Ellipses are used to indicate ‘omissions’ of words, sentence, thoughts, etc.
There are a number of different ways in which ellipses can be used, and there are a variety of often conflicting style rules/recommendations on how ellipses should be formatted. This post covers the basics – there are lots of situations where ellipses can be used, and a surprising amount of variations for how to use them. Refer to your favorite style guide or go with your personal preference for more complex situations.
The most important thing is to research your use cases and make sure you’re consistent throughout your manuscript.
I highly recommend creating a checklist or cheat sheet. It will only take a tiny bit of time, and it will save you from having to look up and think about grammar rules when you’re formatting a manuscript.
Ways to represent an ellipsis
An ellipsis consists of three dots. There are three ways to represent this:
- By actually using three dots: …
- By using the ellipsis character: …
- By using three dots, with spaces in between the dots: . . .
The first two options will generally look the same, or almost the same, depending on your browser, word processor, etc.
These are a few of the more common use cases.
- Spaces on either side of an ellipsis
There is usually a space on each side of an ellipsis. For example:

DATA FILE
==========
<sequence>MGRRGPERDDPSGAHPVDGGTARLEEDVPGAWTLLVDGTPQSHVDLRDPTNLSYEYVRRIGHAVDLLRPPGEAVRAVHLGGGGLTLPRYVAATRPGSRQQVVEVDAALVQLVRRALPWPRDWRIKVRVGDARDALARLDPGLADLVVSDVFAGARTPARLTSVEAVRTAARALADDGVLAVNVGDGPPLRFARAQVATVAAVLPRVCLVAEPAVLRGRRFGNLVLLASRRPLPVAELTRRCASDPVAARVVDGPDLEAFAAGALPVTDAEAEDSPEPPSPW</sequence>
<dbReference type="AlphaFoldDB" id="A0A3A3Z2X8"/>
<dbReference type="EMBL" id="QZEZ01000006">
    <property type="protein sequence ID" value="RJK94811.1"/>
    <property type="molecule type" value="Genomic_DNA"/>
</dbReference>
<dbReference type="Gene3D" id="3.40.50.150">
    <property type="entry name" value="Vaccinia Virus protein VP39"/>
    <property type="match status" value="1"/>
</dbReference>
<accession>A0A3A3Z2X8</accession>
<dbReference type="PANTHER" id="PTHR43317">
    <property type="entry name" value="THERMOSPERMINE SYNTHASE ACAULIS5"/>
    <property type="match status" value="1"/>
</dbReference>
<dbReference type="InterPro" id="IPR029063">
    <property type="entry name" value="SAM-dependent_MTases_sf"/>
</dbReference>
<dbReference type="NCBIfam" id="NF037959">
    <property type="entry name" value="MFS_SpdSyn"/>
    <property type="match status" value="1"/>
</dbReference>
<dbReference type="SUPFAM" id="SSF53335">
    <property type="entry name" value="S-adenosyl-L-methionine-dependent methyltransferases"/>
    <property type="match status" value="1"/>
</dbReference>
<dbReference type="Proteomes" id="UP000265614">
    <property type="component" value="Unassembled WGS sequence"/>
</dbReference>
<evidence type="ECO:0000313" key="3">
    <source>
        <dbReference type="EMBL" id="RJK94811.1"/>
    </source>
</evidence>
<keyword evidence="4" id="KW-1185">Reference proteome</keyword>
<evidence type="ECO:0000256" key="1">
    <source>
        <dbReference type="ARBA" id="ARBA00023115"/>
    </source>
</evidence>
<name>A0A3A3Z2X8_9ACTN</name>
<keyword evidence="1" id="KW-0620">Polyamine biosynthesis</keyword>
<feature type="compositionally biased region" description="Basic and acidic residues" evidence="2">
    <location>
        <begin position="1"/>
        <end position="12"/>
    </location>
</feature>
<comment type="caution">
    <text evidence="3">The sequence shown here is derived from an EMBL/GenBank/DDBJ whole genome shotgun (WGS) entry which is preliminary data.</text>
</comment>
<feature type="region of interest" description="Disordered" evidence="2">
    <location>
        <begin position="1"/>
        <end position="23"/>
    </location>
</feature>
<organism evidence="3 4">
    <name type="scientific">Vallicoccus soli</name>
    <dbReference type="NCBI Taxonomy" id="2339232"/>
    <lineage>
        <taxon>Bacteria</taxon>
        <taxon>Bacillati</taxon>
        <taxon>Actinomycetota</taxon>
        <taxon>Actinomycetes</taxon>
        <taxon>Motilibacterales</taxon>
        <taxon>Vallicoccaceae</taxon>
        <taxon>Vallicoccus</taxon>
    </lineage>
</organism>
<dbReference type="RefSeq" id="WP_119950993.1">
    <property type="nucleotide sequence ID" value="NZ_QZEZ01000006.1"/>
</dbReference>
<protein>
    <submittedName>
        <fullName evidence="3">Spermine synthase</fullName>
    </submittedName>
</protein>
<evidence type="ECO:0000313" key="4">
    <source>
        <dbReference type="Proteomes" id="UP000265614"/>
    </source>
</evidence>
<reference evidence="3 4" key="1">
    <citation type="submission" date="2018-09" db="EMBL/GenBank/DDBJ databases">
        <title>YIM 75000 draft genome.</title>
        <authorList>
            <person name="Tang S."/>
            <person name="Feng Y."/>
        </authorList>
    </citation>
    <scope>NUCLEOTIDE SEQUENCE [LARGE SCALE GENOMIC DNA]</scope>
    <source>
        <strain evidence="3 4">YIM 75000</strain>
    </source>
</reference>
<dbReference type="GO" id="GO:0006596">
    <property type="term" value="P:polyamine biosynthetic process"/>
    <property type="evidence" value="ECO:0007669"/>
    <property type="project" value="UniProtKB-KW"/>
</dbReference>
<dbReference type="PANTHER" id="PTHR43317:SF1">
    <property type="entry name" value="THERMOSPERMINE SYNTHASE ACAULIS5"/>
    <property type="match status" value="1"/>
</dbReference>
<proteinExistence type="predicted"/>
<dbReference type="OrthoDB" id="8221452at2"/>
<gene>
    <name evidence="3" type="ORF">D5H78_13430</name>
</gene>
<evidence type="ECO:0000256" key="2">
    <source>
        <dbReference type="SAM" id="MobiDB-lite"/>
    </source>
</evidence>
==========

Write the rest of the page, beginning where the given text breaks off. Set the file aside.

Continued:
This was the last time …
However, there are different schools of thought on this, so decide which approach to follow and be consistent.
- When to use four dots
Use four dots instead of three if you’re using an ellipse at the end of a complete sentence. This is technically a period followed by an ellipse, and is used to indicate that there’s a gap in between two sentences.
Once again, she had forgotten to put on her wings…. She opened the door and walked in.
- Handling exclamation points and question marks
If a sentence ends with an exclamation point or question mark, and there’s an omission between it and the next sentence, use an ellipsis.
Why did she leave …? Why couldn’t she have stayed?
Or put the ellipsis after the punctuation mark, if the omission occurs in between the two sentences.
Why did she leave? … Why couldn’t she have stayed?